About 20,000 Bosnians are expected to flood into Croatia in cars, buses, and trucks this week in the biggest single refugee influx since Yugoslav fighting erupted, the United Nations said Aug. 11.
Peter Kessler, a UN spokesman said that Serbian authorities in Bosnia handed the UN a list on Aug. 10, signed "voluntarily" by more than 5,000 families, expressing "a desire" to uproot, hand over their property to Serbs, and move north to Croatia.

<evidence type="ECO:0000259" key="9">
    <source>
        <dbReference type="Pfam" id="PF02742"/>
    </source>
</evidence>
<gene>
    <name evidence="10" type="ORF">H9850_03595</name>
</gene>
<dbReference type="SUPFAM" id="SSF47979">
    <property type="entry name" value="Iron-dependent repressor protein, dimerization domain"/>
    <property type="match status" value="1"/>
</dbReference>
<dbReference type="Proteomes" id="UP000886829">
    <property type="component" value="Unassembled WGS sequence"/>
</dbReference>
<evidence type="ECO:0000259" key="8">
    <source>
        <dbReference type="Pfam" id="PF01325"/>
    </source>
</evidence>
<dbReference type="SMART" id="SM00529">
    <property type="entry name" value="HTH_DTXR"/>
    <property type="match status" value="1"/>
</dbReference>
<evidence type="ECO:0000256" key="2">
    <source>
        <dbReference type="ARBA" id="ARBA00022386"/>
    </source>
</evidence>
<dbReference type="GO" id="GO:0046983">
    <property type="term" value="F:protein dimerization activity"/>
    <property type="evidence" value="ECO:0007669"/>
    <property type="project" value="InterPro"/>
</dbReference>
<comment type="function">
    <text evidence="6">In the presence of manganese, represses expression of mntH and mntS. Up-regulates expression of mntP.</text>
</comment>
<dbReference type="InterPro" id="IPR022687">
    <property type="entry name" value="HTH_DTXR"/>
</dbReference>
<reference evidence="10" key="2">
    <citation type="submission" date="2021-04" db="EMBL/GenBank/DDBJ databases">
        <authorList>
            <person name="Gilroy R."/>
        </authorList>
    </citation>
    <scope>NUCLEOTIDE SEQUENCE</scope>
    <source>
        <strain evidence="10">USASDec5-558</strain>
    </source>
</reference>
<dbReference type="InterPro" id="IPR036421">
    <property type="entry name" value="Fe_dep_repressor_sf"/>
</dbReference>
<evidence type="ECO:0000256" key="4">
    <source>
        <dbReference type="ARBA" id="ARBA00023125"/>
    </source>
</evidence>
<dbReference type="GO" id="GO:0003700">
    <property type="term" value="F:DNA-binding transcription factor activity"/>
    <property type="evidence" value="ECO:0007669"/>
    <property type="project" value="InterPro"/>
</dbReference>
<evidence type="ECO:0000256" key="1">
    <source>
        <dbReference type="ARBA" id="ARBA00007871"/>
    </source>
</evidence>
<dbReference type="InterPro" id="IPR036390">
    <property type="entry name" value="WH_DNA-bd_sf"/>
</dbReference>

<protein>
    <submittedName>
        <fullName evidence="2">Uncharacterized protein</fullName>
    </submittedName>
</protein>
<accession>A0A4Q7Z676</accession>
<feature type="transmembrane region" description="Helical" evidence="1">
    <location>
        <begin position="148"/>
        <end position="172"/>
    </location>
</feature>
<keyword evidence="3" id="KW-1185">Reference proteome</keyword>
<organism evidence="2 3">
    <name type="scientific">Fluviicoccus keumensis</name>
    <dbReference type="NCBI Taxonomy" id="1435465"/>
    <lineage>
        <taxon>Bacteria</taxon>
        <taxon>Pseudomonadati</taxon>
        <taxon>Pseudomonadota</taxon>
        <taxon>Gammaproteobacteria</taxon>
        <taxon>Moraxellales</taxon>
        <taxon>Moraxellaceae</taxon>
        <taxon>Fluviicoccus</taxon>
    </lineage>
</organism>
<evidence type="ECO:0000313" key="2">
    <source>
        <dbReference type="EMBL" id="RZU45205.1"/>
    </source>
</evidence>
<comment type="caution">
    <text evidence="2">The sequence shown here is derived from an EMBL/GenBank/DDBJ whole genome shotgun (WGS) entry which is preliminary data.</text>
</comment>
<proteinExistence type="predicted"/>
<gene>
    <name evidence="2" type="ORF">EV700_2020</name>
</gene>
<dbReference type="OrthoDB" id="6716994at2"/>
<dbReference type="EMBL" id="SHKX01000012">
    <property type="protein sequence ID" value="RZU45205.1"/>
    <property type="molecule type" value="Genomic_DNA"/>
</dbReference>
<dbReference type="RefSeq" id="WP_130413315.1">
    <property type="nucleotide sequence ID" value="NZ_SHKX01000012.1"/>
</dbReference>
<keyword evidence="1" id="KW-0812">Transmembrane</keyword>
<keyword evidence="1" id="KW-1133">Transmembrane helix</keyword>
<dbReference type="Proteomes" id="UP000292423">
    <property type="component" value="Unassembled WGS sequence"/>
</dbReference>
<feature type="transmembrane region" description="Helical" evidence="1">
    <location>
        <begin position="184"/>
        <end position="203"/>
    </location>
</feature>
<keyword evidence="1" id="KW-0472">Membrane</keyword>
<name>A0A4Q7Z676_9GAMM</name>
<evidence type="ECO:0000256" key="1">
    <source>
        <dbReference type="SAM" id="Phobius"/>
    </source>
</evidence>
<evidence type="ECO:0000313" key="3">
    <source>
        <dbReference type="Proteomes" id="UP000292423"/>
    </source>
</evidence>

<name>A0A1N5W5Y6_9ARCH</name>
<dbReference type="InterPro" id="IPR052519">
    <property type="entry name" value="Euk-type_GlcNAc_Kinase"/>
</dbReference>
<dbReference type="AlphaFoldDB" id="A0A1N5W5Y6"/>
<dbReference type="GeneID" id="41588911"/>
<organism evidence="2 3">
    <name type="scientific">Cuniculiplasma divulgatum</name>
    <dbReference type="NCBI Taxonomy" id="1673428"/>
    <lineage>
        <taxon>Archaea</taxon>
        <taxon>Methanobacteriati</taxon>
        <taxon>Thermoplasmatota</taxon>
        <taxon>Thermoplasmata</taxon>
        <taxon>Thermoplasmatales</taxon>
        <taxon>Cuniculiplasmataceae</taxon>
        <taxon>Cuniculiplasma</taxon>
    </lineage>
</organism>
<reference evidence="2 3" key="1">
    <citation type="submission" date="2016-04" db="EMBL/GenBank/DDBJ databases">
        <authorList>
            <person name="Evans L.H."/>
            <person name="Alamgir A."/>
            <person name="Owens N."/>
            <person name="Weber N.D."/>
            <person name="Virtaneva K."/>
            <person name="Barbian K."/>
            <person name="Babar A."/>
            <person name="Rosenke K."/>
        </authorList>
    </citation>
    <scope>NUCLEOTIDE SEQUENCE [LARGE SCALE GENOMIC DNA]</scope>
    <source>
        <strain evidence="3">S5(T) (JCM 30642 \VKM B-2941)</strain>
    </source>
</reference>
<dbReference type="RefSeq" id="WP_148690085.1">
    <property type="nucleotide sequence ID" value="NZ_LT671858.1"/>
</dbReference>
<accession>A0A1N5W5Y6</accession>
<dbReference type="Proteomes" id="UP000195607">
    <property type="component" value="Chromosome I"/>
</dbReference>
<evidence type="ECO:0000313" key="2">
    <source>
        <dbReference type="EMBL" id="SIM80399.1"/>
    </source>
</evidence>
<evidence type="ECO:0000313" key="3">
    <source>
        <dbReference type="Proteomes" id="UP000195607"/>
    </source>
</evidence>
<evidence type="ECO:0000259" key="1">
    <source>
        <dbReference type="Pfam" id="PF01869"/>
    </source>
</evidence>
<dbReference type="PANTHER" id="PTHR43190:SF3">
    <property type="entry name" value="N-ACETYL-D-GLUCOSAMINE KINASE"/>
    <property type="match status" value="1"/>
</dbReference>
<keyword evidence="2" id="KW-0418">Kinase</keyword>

"It is one of the largest formal ethnic cleansings that has happened," Mr. Kessler said.
Croatia is balking at taking in more of the hungry and homeless. The new refugees, mostly Muslims, are due to arrive in the northwestern Croatian town of Karlovac.
Adalbert Rebic, the official in charge of refugee operations, said it cost $2.5 million a day to support existing refugees and Croats who had fled their homes. "If this continues, it will be a disaster for Croatia's financial situation," he said.